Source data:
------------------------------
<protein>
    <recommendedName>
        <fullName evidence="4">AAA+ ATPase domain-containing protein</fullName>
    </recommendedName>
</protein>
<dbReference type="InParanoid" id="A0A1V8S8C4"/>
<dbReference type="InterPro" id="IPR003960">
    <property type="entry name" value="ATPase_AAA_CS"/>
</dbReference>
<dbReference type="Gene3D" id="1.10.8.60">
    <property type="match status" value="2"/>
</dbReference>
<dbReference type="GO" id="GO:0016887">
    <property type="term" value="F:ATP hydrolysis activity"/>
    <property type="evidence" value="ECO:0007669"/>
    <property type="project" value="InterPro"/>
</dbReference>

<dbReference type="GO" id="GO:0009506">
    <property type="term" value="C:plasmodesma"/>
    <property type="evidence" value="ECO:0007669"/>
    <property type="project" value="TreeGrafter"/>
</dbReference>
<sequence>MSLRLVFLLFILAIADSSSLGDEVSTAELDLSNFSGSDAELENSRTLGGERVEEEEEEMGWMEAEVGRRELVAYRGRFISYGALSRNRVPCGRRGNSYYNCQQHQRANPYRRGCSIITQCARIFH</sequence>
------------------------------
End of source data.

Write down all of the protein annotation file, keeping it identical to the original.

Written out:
<protein>
    <recommendedName>
        <fullName evidence="4">AAA+ ATPase domain-containing protein</fullName>
    </recommendedName>
</protein>
<dbReference type="InParanoid" id="A0A1V8S8C4"/>
<dbReference type="InterPro" id="IPR003960">
    <property type="entry name" value="ATPase_AAA_CS"/>
</dbReference>
<dbReference type="Gene3D" id="1.10.8.60">
    <property type="match status" value="2"/>
</dbReference>
<dbReference type="GO" id="GO:0016887">
    <property type="term" value="F:ATP hydrolysis activity"/>
    <property type="evidence" value="ECO:0007669"/>
    <property type="project" value="InterPro"/>
</dbReference>

<dbReference type="GO" id="GO:0009506">
    <property type="term" value="C:plasmodesma"/>
    <property type="evidence" value="ECO:0007669"/>
    <property type="project" value="TreeGrafter"/>
</dbReference>
<sequence>MSLRLVFLLFILAIADSSSLGDEVSTAELDLSNFSGSDAELENSRTLGGERVEEEEEEMGWMEAEVGRRELVAYRGRFISYGALSRNRVPCGRRGNSYYNCQQHQRANPYRRGCSIITQCARIFH</sequence>